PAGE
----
Home and a Fae

Millie stood in Edda’s study, shifting from one foot to the other as Edda dialled Millie’s mother’s phone number.

It started to ring, the sound echoing tinnily through the speaker, Edda handed Millie the phone. Her mother answered. “Hello?”

“Hi Mum. It’s me. Edda says it would be nice to call you once a week and I was wondering if this sort of time was okay, or if you’d rather not.”

“Hello darling, it’s lovely to hear from you and this sort of time would be perfect. What have you been up to this week?”

Millie settled in. “Well…”

At the end of the recitation, her mother was silent for a long time. Millie said. “Mum? Are you still there?”

“Yes, I’m here. I’m just worried that you’re not where you should be. All those events and upsets, it sounds far too chaotic for learning.”

Millie glared, but tried to be grown up. “I’m learning heaps already. Quoth says I’ve made a very good start on Raven, and I’m studying herbology, and geography, and school starts tomorrow and then I’m going to have healing training on Saturday afternoons as well. Heaps more than what I would have learnt with Mrs Honey.”

Her mother sighed. “Yes, well, it seems Mrs Honey has gained a new apprentice, and she says she can’t look after more than one at a time, so I’m afraid you won’t be able to go there.”

“Good. I’m far better off where I am. And you should come and visit so you can see for yourself.”

“Oh, well, I’m not sure. I can’t really take time away from the business you know.”

“So you don’t want to see me.”

“Of course I do, but you can come and visit me.”

“You don’t want to see where I’m living?”

“I’m sure you’ll be telling me all about it every week.”

“I don’t have to call if you don’t want me to. I wouldn’t want to you to take time away from your business on my account.”

“Now Millie…”

“No, I’ve had enough. If you want to take an interest, you can phone and if you want to see me you can visit. I’m the kid here, not you.”

With that, Millie hung up the phone and marched outside. She needed to go and help some plants.

Edda didn’t mention the conversation that evening, or the next day. She focused on making sure all the things heading to school were clearly named and any mention of her mother was carefully avoided.

At lunch on Sunday, Millie asked. “Are you going to make me phone my mum again next week?”

Edda sighed and shook her head. “No, I heard what you said and, to be honest, I think you have a point. Don’t tell Adam I said so though, for heaven’s sake.”

Millie smiled at that. “But it’s you that phones him anyway.”

“We phone each other. And message, and email. Different families have different communication habits.”

“So I suppose it’s up to Mum now, to work out what our communication habits are.”

“I suppose so. Now have you got an outfit planned for tomorrow, or are you going to see what you feel like when you wake up?”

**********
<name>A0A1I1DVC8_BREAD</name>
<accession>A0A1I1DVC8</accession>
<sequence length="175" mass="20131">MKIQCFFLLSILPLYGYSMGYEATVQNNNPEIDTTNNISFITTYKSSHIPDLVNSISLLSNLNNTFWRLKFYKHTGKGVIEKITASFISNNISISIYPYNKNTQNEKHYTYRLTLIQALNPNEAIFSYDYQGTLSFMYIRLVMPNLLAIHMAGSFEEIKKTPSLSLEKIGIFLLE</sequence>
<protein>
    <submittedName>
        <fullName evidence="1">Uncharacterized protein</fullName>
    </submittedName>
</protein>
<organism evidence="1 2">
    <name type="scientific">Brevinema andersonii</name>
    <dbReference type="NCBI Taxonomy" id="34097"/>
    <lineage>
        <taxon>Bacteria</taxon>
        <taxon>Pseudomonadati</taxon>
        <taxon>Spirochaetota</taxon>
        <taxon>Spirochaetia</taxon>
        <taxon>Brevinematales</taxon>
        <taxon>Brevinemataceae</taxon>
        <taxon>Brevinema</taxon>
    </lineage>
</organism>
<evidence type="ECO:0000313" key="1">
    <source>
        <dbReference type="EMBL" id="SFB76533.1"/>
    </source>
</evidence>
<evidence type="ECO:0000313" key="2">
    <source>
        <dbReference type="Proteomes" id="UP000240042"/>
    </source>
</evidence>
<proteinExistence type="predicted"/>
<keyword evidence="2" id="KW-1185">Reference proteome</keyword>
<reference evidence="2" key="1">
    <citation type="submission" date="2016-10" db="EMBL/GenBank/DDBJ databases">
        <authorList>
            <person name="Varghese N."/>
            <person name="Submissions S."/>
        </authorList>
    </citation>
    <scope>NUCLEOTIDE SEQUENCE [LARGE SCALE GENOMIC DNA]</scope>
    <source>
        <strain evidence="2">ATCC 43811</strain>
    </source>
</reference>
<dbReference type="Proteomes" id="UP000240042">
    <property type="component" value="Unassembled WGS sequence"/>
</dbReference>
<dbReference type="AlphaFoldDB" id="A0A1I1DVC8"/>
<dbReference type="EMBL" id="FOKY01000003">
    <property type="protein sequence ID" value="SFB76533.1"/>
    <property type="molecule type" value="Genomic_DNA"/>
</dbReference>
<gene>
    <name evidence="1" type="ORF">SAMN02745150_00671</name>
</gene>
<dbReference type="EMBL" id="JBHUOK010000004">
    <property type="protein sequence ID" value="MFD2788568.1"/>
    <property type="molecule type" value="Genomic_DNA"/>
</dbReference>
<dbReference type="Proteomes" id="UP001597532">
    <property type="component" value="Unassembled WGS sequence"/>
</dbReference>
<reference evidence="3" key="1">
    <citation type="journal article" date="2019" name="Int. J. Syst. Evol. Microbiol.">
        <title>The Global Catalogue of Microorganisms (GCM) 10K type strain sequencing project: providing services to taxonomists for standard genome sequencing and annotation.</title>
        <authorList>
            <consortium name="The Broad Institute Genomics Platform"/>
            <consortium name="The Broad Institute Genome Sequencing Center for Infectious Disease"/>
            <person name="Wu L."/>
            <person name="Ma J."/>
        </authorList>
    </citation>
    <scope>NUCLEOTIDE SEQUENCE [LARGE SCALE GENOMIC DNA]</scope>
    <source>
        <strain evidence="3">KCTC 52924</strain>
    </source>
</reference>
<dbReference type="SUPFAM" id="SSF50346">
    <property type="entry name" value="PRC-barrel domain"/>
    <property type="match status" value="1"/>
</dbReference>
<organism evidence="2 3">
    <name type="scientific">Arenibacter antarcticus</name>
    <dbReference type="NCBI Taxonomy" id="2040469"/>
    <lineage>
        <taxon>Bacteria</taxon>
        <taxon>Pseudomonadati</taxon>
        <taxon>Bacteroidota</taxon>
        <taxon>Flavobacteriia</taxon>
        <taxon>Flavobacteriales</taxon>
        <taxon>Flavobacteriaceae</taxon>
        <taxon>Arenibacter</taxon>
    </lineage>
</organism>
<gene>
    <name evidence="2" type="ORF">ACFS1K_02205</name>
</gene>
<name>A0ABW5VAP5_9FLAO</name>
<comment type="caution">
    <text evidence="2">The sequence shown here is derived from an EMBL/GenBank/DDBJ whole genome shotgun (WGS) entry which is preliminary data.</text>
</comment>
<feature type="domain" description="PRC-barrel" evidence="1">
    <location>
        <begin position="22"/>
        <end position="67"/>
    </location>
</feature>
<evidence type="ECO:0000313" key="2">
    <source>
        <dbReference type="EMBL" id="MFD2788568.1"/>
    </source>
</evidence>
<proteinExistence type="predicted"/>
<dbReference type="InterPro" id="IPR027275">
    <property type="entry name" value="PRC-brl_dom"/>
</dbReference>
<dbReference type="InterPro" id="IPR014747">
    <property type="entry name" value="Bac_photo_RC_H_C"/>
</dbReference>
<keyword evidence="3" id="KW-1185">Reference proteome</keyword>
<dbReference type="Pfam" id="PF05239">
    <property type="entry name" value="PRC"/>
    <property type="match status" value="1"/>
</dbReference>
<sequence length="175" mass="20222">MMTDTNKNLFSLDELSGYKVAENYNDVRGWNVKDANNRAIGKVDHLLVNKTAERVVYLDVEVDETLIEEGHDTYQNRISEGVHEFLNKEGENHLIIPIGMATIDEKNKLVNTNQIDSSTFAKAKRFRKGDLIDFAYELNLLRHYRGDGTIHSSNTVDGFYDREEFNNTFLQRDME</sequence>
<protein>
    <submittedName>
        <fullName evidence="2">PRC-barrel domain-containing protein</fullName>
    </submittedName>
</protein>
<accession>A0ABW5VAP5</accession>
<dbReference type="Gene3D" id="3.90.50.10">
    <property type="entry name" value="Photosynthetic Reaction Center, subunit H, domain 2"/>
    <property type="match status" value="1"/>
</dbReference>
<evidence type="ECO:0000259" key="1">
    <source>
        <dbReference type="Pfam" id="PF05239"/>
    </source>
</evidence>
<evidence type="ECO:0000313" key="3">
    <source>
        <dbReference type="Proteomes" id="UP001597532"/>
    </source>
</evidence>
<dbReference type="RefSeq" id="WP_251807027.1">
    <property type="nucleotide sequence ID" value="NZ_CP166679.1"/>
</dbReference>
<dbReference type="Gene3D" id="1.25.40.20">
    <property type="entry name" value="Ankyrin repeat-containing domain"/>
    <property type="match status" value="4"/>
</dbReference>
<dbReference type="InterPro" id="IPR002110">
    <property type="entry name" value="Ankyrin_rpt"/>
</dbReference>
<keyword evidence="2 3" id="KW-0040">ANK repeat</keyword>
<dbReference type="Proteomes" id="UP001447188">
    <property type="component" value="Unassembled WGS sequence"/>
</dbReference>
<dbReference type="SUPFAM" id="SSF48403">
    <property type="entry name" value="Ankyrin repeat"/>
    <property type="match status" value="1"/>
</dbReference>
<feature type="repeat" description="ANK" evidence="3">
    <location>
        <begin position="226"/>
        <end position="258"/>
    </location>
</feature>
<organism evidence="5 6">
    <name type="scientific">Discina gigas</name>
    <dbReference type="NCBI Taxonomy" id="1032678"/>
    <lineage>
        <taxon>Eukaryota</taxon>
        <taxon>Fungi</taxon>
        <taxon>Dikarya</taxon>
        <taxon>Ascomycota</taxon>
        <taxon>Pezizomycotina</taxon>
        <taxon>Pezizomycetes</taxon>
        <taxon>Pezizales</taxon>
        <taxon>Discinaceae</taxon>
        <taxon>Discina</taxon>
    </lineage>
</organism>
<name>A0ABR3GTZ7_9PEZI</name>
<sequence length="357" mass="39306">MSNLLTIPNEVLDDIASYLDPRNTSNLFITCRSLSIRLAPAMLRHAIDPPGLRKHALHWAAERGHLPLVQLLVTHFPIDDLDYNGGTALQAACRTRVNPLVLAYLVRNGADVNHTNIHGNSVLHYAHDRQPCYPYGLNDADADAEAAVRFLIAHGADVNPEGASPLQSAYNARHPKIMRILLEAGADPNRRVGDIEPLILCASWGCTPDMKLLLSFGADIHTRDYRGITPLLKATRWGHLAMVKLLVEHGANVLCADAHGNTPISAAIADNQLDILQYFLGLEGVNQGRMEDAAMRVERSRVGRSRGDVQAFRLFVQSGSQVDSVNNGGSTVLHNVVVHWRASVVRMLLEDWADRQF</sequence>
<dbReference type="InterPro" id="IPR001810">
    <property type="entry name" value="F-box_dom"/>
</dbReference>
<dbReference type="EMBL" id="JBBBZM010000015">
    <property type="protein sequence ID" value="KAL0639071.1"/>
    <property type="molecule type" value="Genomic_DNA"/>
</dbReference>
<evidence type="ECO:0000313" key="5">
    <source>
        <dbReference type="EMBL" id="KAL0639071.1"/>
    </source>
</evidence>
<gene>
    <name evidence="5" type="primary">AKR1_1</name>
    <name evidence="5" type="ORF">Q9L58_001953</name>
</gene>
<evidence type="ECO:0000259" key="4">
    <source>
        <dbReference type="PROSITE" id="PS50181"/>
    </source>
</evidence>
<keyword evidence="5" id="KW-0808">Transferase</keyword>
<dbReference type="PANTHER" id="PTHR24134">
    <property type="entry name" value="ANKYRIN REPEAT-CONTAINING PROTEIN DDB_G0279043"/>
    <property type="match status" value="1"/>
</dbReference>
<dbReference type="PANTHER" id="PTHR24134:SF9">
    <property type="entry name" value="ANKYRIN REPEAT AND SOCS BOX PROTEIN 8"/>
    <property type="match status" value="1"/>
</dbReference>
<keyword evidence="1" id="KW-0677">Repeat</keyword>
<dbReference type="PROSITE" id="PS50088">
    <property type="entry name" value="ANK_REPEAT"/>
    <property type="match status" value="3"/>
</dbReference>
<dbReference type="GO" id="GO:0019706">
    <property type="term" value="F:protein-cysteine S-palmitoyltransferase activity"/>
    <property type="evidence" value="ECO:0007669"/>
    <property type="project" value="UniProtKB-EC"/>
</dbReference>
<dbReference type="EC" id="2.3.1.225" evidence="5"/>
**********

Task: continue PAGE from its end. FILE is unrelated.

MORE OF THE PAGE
“I sort of know, but I might change my mind. I don’t know what the other kids are going to be wearing so it’s all a bit weird.”

“And in the meantime, we still have afternoon tea with the fae. It’s considered good manners to take a guest gift when you’ve been invited to an occasion, shall we go through what we could take with us?”

Millie gulped. “Should I have bought something at the market? I don’t have anything nice to give them other than my crystal and the sunbeam was so happy with that this morning.”

Edda patted her shoulder. “The crystal is yours and the fae like the type of gifts we make ourselves. A batch of home-made biscuits, a potted plant, especially herbs; they have trouble growing some of the most useful varieties.”

Millie thought. “But doesn’t that mean the plant doesn’t do well once it’s over there?”

“We often have to bring them back for holidays.”

“How about a bouquet of herbs then? Would that be okay?”

“I think that’s a lovely idea.”

They set out a short time later, in fresh outfits suitable for tea in the woods with royalty, and with Millie cradling a fragrant sheaf of assorted herbs in one arm.

It seemed like the paths had been deliberately shortened, or maybe they were just that tiny bit familiar now, but Millie and Edda arrived at the Fae clearing exactly on time and Millie squinted at the group around the twin thrones.

“I recognise the lady who measured me for my clothes, but I don’t know any of the other three, do you?”

Edda replied. “The man in the long multi-coloured robe is Garen, the building mage, but I’m not sure about the two others. I think you’re being shown off.”

Millie gasped. “Oh! I’m known as Little Greenwitch here, I didn’t want to even give them my nickname last time, just in case.”

Edda smiled at her. “Always better safe than sorry.”

The bluebird, in girl form, danced towards them. “Hello. We have human drinks and cakes and interesting visitors. You should come to tea more often.”

Millie asked. “Who are the interesting visitors?”

The girl shrugged. “I don’t know, that’s why they’re interesting.”

They walked on together, pausing at the edge of the cleared space around the thrones. The king waved them on. “Greetings and welcome. Come guests, and meet our other guests.”

The queen sat forward. “But first, our little greenwitch needs to try on the dress we made for her or we’ll all forget.”

Millie gave a little curtsy. “The clothes you’ve already given me have been wonderful.”

Edda nodded. “Very practical, and pretty at the same time. I was a little put out I didn’t have the chance to shop for a girl. Adam’s wardrobe preferences are rather defined after all, but you’ve chosen beautifully for her.”

The queen looked sympathetic. “Next time, we three shall all discuss it together. I have decided choosing clothes for girls is a great deal of fun.”

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